The Manifestation of the Holy Spirit

Excerpts from the Workshop held at the
Foundation for A Course in Miracles
Temecula CA

Kenneth Wapnick, Ph.D.

Commentary on "Does Jesus Have a Special Place in Healing?" (M-23)

Let me read now the section in the manual that deals specifically with Jesus, "Does Jesus Have a Special Place in Healing?" (M-23). The answer of course, as we shall see, is yes. It is a wonderful section for a number of reasons, one of which—as we shall see right at the beginning—is its discussion of the difference between magic and a miracle in terms of Jesus.
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Paragraph 1 - Sentence 1) God's gifts can rarely be received directly.

The reason is that we are terrified of them. This is the same reason we cannot go from nightmares to reality. We do not suddenly jump from the bottom rung of the ladder all the way to the top. Over and over again in the Course, Jesus speaks of this as a process. We are terrified of God's Love—our very existence is predicated on the belief that, in the presence of God's Love, we would be annihilated.

(Paragraph 1 - Sentences 2-3) Even the most advanced of God's teachers will give way to temptation in this world. Would it be fair if their pupils were denied healing because of this?

In other words, Jesus is saying that we need an intermediate step. We need someone who can guide us gently back, so that, step-by-step, our fear will be diminished.

(Paragraph 1 - Sentences 4-5) The Bible says, "Ask in the name of Jesus Christ." Is this merely an appeal to magic?

Most of the time the use of Jesus' name has been an appeal to magic. People have felt there is something sacred in the name Jesus Christ, that his name must not be uttered in vain. Doing so, many Christians have thought, would be blasphemy, as if there were something holy in the name. It is similar to how, as we talked about earlier, people think there is something holy in this physical book called A Course in Miracles. It is what the name points to or represents that is holy—the meaning, not the form; the reality, not the appearance. If we feel that asking in the name of Jesus Christ will get us something we want, that is magic—we believe we are lacking something; Jesus has it, and he will give it to us.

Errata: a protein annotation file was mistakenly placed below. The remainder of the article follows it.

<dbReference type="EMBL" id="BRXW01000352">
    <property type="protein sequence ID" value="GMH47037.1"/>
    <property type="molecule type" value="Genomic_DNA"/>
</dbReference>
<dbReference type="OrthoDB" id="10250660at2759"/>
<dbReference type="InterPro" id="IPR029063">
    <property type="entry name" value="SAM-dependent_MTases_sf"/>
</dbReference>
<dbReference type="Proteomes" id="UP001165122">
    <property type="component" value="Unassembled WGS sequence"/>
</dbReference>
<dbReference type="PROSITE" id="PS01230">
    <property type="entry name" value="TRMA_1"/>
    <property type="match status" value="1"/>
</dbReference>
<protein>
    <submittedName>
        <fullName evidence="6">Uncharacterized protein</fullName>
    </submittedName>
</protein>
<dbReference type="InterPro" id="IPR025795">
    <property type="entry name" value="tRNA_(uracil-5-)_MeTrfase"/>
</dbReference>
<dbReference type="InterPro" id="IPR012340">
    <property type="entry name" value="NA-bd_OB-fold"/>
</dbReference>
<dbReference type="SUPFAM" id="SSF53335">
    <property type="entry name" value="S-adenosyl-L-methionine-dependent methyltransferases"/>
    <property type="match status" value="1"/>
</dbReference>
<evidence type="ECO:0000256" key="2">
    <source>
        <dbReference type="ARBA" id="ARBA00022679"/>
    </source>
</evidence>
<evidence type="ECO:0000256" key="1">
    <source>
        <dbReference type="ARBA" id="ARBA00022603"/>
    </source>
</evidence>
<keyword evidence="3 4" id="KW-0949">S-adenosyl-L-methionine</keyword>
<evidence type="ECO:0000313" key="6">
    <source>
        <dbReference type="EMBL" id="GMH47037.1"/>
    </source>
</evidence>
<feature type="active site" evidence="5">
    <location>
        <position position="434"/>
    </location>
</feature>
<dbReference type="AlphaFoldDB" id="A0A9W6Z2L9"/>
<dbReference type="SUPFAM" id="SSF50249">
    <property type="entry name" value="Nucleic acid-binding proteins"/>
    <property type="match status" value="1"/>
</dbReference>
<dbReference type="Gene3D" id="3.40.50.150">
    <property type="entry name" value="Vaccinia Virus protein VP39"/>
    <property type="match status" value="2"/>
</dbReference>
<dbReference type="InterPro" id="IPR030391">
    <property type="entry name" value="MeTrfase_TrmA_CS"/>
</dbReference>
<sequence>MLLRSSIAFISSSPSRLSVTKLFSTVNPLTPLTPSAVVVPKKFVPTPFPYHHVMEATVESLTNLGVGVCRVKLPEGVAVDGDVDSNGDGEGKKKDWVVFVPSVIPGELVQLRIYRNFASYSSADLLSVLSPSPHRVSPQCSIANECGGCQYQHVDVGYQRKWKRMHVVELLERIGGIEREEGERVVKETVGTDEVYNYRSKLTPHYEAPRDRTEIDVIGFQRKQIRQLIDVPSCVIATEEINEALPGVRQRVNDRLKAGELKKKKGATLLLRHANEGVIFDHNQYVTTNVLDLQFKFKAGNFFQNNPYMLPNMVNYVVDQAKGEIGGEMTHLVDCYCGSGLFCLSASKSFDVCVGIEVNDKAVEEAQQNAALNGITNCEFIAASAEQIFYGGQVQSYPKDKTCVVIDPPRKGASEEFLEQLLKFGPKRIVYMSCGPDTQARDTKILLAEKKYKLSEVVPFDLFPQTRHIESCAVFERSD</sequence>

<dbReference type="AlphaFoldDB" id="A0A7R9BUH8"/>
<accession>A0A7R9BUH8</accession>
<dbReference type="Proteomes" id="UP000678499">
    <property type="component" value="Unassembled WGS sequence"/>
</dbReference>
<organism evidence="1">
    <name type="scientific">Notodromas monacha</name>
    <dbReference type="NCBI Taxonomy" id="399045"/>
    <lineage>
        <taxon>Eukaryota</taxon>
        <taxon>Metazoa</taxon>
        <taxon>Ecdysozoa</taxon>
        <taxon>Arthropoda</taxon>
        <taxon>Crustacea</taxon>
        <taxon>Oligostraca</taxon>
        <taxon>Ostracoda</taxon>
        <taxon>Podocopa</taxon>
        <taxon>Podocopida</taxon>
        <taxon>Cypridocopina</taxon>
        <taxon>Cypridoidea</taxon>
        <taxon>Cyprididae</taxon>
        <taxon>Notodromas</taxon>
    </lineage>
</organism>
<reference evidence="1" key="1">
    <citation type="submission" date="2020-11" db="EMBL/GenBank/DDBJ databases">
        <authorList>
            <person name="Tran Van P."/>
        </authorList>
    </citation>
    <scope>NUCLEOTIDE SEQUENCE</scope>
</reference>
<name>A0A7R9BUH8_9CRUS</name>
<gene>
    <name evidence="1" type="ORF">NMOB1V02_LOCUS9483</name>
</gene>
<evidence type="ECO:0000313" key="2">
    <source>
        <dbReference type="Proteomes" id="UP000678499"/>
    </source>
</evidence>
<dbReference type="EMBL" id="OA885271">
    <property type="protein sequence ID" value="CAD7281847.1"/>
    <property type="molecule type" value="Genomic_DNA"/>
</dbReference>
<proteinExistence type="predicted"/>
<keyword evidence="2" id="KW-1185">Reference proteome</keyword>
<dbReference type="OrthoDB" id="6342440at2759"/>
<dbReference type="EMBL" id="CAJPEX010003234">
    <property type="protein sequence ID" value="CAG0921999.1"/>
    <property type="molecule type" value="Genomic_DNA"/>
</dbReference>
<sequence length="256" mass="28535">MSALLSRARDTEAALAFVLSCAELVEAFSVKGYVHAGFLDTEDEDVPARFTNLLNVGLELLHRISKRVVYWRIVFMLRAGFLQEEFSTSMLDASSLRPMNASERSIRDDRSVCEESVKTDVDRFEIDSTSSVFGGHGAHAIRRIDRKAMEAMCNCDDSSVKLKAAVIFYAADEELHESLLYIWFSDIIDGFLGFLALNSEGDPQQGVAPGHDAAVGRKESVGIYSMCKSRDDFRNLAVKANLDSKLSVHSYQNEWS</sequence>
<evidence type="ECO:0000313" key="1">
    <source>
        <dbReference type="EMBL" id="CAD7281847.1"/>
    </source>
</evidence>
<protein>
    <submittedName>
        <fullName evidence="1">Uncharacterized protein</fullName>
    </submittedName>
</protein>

So, for example, if we pray for good health—that our cancer, or AIDS, or some other condition be healed—we are saying, "I lack good health. There is nothing I can do about it. But this wonderful Jesus will now take care of it for me." If Jesus intervened, as we discussed earlier, he would be tampering with a basic law of cause and effect, rendering our mind impotent. And then there would be no way we could be saved. The only way we can be saved is by allowing his love to remind us that we can make another choice, for love instead of guilt. The guilt is the cause of the sickness—the sickness is simply the physical expression of the guilt. So Jesus heals by reminding us that we can choose against guilt.

As we shall see later in this section, to "ask in the name of Jesus Christ" does heal, as long as we understand what it means. It means asking in our own name, too. As we call upon his name, we are calling on the love that is represented by that symbol, which then reminds us that that same love is in us. That helps us to recognize that he may be different from us in time, but we are exactly the same in eternity.